What Do I Need to Prove in a Collaborative Divorce?
For spouses approaching a North Carolina divorce for the first time, this legal process can seem quite complex. Many are only vaguely aware of how this all works, and they may be basing their assumptions primarily on what they have seen from various legal dramas and courtroom thrillers. The truth is that a divorce can be handled in a multitude of different ways depending on the unique elements of each situation. For some, it may be important to prove certain things in order to gain an advantage. But is this really necessary? What exactly do you need to prove?
If you have decided to pursue a collaborative divorce, it makes sense to get in touch with an experienced collaborative law attorney in North Carolina as soon as possible. Our legal professionals can help you understand the ins and outs of this legal process as best as possible. We can also guide you through every step of your divorce, helping you walk away from your marriage with a sense of dignity and accomplishment. It is best to work with lawyers who have specific experience with collaborative divorce if you have chosen this method.You Only Have to Prove Things in a Litigated Divorce
The first thing you need to know is that it is only necessary to “prove” certain things if you are going through a trial. In other words, you do not really need to worry about this unless you are pursuing a litigated divorce. This type of process pits spouses against each other in a very combative manner. Evne spouses who split up on relatively amicable terms are forced to adopt a “me vs. them” mentality that can affect the family for many years to come. Because of the nature of a litigated divorce, spouses may feel encouraged to prove that their exes engaged in some kind of misconduct during the marriage in order to get an upper hand. This can lead to lasting feelings of bitterness and resentment that can cause a multitude of issues – especially if children are involved.There Is an Informal Discovery Process in a Collaborative Divorce
On the other hand, collaborative divorce does not really require you to “prove” anything in particular. Instead, this far less combative approach focuses on cooperation and collaboration between spouses while avoiding the trial process entirely. Instead of trying to “score points” during a trial, spouses try to work out their differences behind closed doors, with the assistance of their respective attorneys. After a negotiation period that is usually quite short, spouses create a separation agreement that outlines how the divorce will be handled in a legal context. This agreement includes matters related to child support, child custody, alimony, and property division.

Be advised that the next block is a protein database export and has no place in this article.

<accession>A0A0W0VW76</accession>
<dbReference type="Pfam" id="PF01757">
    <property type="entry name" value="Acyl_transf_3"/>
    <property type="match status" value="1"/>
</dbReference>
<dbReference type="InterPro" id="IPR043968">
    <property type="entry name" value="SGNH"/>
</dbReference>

With all that said, there is something called an “informal discovery process” during a collaborative divorce. Although this is not quite the same as presenting evidence during a trial, the same basic principles apply. The goal of this process is to share as much information as possible between spouses so that they can make accurate and fair decisions. Generally speaking, this mainly involves financial documents such as mortgage statements, income statements, tax returns, and so on. The goal is to analyze this information closely so that spouses can walk away with “their fair share.”
On the other hand, accusations of misconduct are not uncommon during collaborative divorces. If a spouse can back this up with proof, it may serve as a “bargaining chip” during the negotiation. For example, one spouse might show that they have proof their ex has a substance abuse issue. They might then argue that because of this obvious problem, they should be the primary custodial guardian of the children. The other spouse might admit that their substance abuse issue is a legitimate problem, and they may negotiate to ensure that they at least continue to spend some time with their children after the divorce.Enlist the Help of a Qualified Attorney Today
If you have been searching the North Carolina area for a qualified collaborative law attorney, look no further than Arnold & Smith, PLLC. Over the years, we have assisted numerous spouses, and we know that divorce can be quite a daunting prospect. However, it is not quite as complex as you might think, especially if you choose collaborative divorce and work with legal professionals. With our assistance, you can pursue a favorable outcome in a confident, efficient manner. Book your consultation now to get started.